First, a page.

Thus, in the near future the partnership could lead to a diplomatic exchange between Georgia and Belarus. Belarus will receive more support from Georgia during dialogue with the EU, while Belarus will try to create a new platform for dialogue between Russia and Georgia. The opening of the new embassy following these statements proves the possibility of such a scenario.
The economy first
Belarus considers progress in economic relations to be a test of the possibility for future political normalisation. The first step in the development of relations is to achieve a $200m trade turnover in 2017.
The Minister of Foreign Affairs of Belarus Uladzimir Makej paid an official visit to Georgia on 20 December 2016. Makej took part in the opening ceremony of the Embassy of the Republic of Belarus in Tbilisi. The '$200m-aim' is bolstered by the fact that the former head of the Belarusian Chamber of Commerce Mikhail Myatlikau has become the ambassador of Belarus to Georgia.
However, this figure seems unrealistic. At the end of 2014, Belarus's trade with Georgia stood at $64.18m. In 2015 the bilateral trade was estimated at only $44.9m. To change the situation, the Chambers of Commerce and Industry of the two countries signed a package of 15 documents to more than triple trade. Deputy Prime Minister of Belarus Mikhail Rusy disclosed that more than 140 companies from Georgia and Belarus will be working on increasing the trade turnover.
In the future, Georgia is likely to continue its strategy of cooperation with Belarus. Thanks to Belarus, jointly developed products of the sides can be sold on the markets of the Eurasian Economic Union. In 2006 Russia banned Georgian wine products despite the fact that Russia accounted for 80% of Georgian wine sales. However, Belarus is ready to allow Georgian wine makers to bottle wines and cognac spirits in Belarus, Rusy states.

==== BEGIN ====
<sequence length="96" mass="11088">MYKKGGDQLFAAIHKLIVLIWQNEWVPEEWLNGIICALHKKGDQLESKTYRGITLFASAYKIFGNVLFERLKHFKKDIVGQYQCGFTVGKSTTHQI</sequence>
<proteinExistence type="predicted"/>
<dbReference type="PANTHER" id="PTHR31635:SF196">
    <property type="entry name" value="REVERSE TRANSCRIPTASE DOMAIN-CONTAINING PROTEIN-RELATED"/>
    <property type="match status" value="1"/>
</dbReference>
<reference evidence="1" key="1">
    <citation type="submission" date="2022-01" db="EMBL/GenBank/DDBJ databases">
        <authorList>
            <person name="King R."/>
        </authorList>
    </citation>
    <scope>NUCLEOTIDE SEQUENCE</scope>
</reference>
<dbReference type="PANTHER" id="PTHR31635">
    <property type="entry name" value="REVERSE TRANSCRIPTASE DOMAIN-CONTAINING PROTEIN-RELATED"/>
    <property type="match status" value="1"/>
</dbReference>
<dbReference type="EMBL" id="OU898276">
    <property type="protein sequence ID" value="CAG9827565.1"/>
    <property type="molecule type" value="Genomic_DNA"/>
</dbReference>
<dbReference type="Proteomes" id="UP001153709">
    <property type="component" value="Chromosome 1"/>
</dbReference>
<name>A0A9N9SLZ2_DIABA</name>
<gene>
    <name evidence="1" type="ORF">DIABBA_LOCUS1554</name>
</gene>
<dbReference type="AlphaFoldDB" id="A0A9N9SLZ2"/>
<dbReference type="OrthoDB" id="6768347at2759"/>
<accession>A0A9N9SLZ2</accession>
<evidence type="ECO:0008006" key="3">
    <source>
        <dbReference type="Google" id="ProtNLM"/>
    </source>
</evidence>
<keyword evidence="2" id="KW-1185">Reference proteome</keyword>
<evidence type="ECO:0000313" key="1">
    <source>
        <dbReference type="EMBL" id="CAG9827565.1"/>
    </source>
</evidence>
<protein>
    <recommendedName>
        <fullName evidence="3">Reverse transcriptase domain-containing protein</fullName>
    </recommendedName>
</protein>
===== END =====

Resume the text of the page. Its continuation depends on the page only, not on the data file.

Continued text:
The sides are also establishing joint ventures with Minsk Tractor Works to produce vehicles. In March 2016, the two countries' businesses met in Minsk. Representatives of 50 Belarusian and 30 Georgian companies discussed ventures projects in mechanical engineering, pharmaceuticals, petrochemicals, and food production.
The Georgian side understands the potential profit. In March 2016 Prime Minister of Georgia Giorgi Kvirikashvili met with Lukashenka and assured the president of the partnership between the two countries. As Kvirikashvili stressed: 'There are huge investment opportunities if we cooperate. In all spheres, we plan on significant progress.'
What is next?
A new page of Georgia-Belarus relations could result in two scenarios. Firstly – Belarus suffers another diplomatic crisis with Russia. In this case Belarusian authorities would start developing economic relations with Georgia to gauge Russia’s reaction. In the second scenario, there is an agreement between Belarus and Russia to start normalising relations between Georgia and Russia. The second scenario appears more realistic at this time.
During the opening ceremony of the Belarusian embassy, the two sides agreed to continue constructive dialogue and mutual support within the EU's 'Eastern Partnership' initiative. This can be regarded as part of the deal. What's more, Belarus and Georgia also discussed facilitating an official visit from the president of Georgia to Belarus in 2017. The visit could result in a final high-level agreement on normalisation.
Dzmitry Halubnichy is an analyst at the Centre for Strategic and Foreign Policy Studies in Minsk, Belarus.
Belarus prepares to expand its visa-free zone